Fur trader

Indian Village


Kakabeka Falls Provincial Park
Known as the Niagara of the North, Kakabeka Falls is a spectacular waterfall that plunges forty meters over sheer cliffs. The viewing area here is unique in that there's a boardwalk that begins on one side that then crosses over the river near the falls' edge and ends on the opposite side. So you can really appreciate the view from every possible angle. There's a nice visitor's center here as well that can direct you to swimming, fishing and other activities nearby.

Amethyst Mine Panorama
Amethyst is Ontario's mineral emblem and Amethyst Mine Panorama is Canada's largest amethyst mine. Here you can take a guided or self-guided tour, dig for your own amethyst specimens or just browse the gift shop for nicely-polished crystals or amethyst jewelry. Lots of the amethyst taken from this mine is taken out in large chunks to be used decoratively for things like fireplaces and some of the big pieces kept on permanent display are jaw-dropping.


Agawa Canyon Tour Train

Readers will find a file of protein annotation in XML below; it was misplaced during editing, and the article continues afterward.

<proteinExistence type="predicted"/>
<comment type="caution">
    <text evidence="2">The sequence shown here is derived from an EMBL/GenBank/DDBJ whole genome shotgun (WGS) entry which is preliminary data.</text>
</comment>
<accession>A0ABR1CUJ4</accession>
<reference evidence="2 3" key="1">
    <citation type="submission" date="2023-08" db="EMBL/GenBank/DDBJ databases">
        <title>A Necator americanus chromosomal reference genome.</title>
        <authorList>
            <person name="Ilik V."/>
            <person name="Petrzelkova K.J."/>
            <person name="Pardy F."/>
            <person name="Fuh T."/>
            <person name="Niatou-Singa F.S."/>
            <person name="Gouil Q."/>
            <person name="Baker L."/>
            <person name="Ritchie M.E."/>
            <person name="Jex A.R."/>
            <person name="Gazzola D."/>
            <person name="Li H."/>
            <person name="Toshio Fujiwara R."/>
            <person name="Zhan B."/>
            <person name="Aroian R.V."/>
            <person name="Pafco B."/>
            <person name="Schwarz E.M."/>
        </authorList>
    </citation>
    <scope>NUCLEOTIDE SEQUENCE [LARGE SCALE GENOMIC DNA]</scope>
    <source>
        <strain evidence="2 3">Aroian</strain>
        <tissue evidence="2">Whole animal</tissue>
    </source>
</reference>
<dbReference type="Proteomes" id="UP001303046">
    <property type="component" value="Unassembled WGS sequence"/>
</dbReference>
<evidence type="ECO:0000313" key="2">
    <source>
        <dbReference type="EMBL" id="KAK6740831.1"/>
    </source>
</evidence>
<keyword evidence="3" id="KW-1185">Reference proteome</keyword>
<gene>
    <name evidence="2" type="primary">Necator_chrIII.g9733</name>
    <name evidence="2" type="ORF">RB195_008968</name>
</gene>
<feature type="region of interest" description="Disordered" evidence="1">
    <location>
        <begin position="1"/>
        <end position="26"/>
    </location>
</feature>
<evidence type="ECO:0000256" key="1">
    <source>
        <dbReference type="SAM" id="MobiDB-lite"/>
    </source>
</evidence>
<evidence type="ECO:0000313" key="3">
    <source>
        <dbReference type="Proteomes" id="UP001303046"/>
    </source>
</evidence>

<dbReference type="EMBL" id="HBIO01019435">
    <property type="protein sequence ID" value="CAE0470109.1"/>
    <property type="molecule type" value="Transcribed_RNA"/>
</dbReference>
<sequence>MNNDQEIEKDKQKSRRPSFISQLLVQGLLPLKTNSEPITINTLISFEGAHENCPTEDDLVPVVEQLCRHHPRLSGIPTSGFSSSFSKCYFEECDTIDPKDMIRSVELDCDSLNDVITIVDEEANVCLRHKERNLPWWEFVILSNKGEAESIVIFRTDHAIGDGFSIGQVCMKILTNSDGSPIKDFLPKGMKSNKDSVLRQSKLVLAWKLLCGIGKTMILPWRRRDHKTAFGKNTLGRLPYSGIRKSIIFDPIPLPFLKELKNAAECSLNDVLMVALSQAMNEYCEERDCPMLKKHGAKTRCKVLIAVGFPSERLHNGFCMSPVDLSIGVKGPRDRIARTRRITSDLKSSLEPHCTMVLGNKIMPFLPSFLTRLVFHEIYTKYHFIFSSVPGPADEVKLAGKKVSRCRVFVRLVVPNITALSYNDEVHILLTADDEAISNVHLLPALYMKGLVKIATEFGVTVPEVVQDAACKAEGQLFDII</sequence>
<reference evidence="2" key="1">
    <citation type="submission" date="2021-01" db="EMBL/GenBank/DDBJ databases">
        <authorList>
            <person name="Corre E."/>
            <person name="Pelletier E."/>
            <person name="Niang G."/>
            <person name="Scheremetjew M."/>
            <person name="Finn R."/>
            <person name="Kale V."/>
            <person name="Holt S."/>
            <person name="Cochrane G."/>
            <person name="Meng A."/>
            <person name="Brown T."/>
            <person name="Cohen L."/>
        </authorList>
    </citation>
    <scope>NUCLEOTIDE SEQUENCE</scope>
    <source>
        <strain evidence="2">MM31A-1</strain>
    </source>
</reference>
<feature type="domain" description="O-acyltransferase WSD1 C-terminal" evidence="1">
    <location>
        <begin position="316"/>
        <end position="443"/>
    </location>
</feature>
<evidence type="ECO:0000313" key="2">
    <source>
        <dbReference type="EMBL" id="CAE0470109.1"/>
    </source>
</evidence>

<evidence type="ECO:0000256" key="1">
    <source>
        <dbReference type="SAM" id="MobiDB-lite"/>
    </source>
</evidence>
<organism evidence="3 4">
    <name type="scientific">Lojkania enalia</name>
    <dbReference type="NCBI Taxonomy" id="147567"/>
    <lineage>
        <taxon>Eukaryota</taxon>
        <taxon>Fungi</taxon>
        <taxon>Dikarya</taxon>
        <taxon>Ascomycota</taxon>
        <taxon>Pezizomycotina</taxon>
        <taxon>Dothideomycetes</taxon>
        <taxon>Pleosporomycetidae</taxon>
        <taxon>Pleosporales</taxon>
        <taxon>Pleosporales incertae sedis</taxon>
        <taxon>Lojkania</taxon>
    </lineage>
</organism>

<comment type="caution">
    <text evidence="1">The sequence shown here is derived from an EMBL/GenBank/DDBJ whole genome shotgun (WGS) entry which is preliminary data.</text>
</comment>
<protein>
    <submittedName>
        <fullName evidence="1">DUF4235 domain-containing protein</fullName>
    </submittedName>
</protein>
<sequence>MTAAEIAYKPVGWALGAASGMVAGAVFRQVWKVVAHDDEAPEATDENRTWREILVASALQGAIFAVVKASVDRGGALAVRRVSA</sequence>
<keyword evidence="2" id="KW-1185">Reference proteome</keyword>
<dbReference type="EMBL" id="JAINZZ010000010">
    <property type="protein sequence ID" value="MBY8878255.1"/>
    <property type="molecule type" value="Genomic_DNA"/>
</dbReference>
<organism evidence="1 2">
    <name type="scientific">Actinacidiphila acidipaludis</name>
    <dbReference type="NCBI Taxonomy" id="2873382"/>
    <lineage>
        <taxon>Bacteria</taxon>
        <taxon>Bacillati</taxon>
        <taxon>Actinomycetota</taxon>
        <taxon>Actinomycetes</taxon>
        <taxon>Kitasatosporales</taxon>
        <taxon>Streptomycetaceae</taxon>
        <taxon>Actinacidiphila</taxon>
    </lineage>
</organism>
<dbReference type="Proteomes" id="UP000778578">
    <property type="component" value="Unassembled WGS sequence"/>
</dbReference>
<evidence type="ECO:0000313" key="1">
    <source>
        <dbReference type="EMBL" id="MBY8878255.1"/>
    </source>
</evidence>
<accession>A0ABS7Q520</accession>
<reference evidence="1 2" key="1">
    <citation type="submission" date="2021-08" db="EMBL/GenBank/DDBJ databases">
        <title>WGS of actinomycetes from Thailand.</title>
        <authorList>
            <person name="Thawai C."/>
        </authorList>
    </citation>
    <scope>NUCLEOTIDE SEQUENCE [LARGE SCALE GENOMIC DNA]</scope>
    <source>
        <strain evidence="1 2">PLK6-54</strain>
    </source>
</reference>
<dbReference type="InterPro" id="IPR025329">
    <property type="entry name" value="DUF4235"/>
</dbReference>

The "Soo," as Sault Ste. Marie is familiarly known, is the jumping-off place for the Agawa Canyon Tour Train ride. This is an all-day adventure as the train spends four hours chugging through the maple, birch and pine stands of North America's oldest mountain range, the Canadian Shield. Once you get to Agawa Canyon you have about an hour and a half to hike various trails to see four waterfalls and if you're "up" to it you can climb the 300 stairs to a scenic overlook perched 250 feet above the canyon floor. Right where the train stops there is a display of vintage railroad equipment including one of those small man-powered hand cars that you often see in Western movies. There's also a souvenir shop housed in a disused railroad car where you can purchase t-shirts and mugs and all sorts of trinkets to commemorate your visit to Agawa Canyon. The journey begins early in the morning and breakfast is available shortly after your departure from the Soo; on the way back you can return to the dining car for lunch. A variety of alcoholic beverages are available too. The ride is fully narrated as guides point out things of interest as you approach them including the places where you can see Lake Superior glistening in the distance. The four hour ride back to the depot has you back where you started by about 6:00 PM.